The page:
A rehabilitation expert has revealed when it’s safe for drivers to take to the road after drinking on New Year’s Eve – and it turns out that it’s better to wait until the 2nd of January.
Rehab provider Abbeycare says: “Even if you wake up feeling fine on New Year’s Day after drinking the night before, you may still be over the legal limit to drive without realising.
“This is because there’s no way to know whether your body has processed all of the alcohol you’ve consumed the night before, as this differs from person to person depending on weight, height, gender, food eaten, metabolism, and the type of alcohol consumed.
“And it’s not just alcohol consumption that can affect your ability to drive the next day, as research suggests that driving tired can be as dangerous as drink-driving, as it results in slower reaction times. If you’re planning to celebrate this New Year’s, it’s better to use public transport to get home or wait until the 2nd of January to drive back.”
The legal alcohol limit in England, Wales and Northern Ireland for driving is 35 micrograms of alcohol per 100 millilitres of breath, while in Scotland, it’s 22 micrograms. This equates to around two pints for men (lager of 4.5% or one medium glass of wine for women (175ml).
It takes around one hour to process one unit of alcohol, on average – meaning that a can of lager with an ABV of 5.5% – equivalent to 2.4 units – will take just under two and a half hours.
And some cities are more prone to reckless behaviour than others, new data has found – with London named the city most likely to drive while under the influence.
The findings, from rehab provider Abbeycare, analysed the latest drink drive collisions and casualties reported by the Department for Transport to name the most at-risk parts of the UK – which also reveals when they are most likely to occur – and among which age groups.
The alcohol-related road collisions reported by each local authority were scaled against the local population, to calculate the drink-driving risk per 100k residents.
The City of London is the most affected by drunk drivers each year, with an annual average of 36 alcohol-induced collisions per 100k residents – which is a huge 500% higher than the national average rate of 6 crashes.
Following behind London as the second-most affected city is Doncaster, with 9.2 drink-driving accidents reported per 100k residents each year. While this is an impressive three-quarters fewer than London (74%), it’s still 35% above the national average rate.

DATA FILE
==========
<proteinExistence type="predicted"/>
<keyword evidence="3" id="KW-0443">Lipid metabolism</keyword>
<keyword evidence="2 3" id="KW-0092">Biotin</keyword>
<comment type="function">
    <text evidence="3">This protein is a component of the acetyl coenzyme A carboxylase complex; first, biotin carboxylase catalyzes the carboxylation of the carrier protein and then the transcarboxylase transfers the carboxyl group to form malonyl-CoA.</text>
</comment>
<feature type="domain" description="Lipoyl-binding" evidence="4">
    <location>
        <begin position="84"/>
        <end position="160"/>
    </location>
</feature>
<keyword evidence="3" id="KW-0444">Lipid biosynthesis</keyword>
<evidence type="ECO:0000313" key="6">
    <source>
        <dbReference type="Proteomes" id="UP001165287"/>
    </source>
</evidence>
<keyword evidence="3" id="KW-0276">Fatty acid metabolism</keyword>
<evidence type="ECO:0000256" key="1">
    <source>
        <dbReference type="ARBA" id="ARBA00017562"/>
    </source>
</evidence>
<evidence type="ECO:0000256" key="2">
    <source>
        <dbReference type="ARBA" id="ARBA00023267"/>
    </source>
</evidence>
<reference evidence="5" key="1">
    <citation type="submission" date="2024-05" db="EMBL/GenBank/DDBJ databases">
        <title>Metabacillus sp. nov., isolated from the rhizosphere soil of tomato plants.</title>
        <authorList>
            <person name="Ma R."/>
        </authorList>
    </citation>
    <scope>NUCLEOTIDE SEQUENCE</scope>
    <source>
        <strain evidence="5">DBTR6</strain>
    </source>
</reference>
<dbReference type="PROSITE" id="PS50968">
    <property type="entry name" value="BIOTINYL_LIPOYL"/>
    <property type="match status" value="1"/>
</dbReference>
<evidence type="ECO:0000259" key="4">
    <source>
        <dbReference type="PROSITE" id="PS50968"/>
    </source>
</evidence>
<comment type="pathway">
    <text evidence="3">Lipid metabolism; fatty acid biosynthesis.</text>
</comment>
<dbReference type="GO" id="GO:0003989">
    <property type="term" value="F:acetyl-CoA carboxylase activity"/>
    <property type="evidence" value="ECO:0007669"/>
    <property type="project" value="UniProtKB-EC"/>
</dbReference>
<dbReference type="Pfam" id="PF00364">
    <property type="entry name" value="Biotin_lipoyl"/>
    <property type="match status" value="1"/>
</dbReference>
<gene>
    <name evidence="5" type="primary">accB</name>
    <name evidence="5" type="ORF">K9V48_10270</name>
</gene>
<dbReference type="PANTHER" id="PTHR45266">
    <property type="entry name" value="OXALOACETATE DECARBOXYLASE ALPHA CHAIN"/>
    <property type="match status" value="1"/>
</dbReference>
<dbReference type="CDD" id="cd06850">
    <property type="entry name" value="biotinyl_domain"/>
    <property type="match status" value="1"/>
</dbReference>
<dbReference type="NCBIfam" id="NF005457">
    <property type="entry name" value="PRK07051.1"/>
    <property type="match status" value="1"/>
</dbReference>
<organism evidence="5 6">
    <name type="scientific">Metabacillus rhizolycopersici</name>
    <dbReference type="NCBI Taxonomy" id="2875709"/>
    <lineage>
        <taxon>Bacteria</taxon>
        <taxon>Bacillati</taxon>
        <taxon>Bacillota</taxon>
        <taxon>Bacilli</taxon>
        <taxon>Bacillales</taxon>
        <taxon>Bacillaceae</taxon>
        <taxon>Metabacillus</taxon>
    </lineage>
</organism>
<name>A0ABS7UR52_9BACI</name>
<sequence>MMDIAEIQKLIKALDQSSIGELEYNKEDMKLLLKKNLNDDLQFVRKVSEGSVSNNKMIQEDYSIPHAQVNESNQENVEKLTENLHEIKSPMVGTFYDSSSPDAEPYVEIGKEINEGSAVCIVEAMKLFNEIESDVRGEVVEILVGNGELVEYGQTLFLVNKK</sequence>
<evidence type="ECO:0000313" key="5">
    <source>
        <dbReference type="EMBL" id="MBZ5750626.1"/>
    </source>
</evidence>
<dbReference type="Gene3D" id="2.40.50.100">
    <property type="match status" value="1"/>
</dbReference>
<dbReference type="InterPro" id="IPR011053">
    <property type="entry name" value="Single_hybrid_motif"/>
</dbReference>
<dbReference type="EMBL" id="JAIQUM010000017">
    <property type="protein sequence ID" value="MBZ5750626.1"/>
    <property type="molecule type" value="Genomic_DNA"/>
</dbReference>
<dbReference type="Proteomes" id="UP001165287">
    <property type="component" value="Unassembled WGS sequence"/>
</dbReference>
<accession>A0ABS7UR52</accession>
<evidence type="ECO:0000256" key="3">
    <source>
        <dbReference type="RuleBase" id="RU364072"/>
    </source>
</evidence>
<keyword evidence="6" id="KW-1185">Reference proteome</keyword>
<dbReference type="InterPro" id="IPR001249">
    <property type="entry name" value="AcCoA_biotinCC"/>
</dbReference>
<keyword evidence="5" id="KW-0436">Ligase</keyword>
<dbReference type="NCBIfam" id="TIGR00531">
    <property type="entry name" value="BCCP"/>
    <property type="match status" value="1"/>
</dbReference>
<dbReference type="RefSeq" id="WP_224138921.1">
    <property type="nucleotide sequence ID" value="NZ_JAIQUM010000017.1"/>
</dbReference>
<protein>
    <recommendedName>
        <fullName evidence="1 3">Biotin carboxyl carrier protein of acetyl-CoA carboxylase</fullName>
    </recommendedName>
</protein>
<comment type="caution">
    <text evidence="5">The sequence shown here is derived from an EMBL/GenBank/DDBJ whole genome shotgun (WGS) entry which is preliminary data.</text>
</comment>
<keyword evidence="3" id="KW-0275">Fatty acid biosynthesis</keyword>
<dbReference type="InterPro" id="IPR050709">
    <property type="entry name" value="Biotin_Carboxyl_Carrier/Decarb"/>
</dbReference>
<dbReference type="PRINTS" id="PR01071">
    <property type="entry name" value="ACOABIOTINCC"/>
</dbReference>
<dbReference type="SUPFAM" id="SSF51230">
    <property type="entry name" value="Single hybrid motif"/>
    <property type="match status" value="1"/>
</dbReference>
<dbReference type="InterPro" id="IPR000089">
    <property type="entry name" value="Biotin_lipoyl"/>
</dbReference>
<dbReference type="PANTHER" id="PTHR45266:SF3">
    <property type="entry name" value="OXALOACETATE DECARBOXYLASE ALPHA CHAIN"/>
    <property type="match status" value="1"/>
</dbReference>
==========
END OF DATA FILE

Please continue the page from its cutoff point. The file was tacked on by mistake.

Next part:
Rounding out the top three biggest problem areas is Peterborough, also with 9.2 drink-driving collisions per 100k people, while Leicester placed fourth (9.1 collisions), and Portsmouth made up the five most-affected cities (8.8 alcohol-induced crashes).
On the other end of the scale, the city with the lowest crash rate – and therefore some of the most responsible drivers – is Aberdeen in Scotland, as it reports just 2.1 drink-related collisions per 100k residents – which is 65% below the national average rate.
Also among the least-affected UK cities were Edinburgh (2.2 drink-driving crashes per 100k), Dundee (2.6 drink-driving crashes) and Glasgow (3.4 crashes).
As well as looking at which months carry an increased risk of drink-driving deaths, the DfT data also reveals the time of day when an incident is most likely – with 11 p.m. to 11:59 p.m. named the riskiest time in the UK, with an average of 18 fatal crashes reported each year.
The data also shows the most at-risk demographics, and it turns out that drivers aged under 20 are almost two-thirds (65%) more likely to be involved in a drink-driving accident than any other age group – while those aged 60 and over are least likely to drive under the influence.
Speaking on the data, Abbeycare said: “It’s never a good idea to drive after having a drink, even if you feel you’d still be capable of doing so. With the festive season in full swing, there’ll likely be an increased number of drivers making unsafe decisions due to poor public transport options, impaired decision-making, or peer pressure.
“Younger drivers may be particularly susceptible to making a poor choice as they’ve not yet seen many consequences to their actions in comparison to their older peers – but it’s absolutely crucial to arrange an alternative way to get home when drinking so that you don’t have to learn these consequences first-hand.”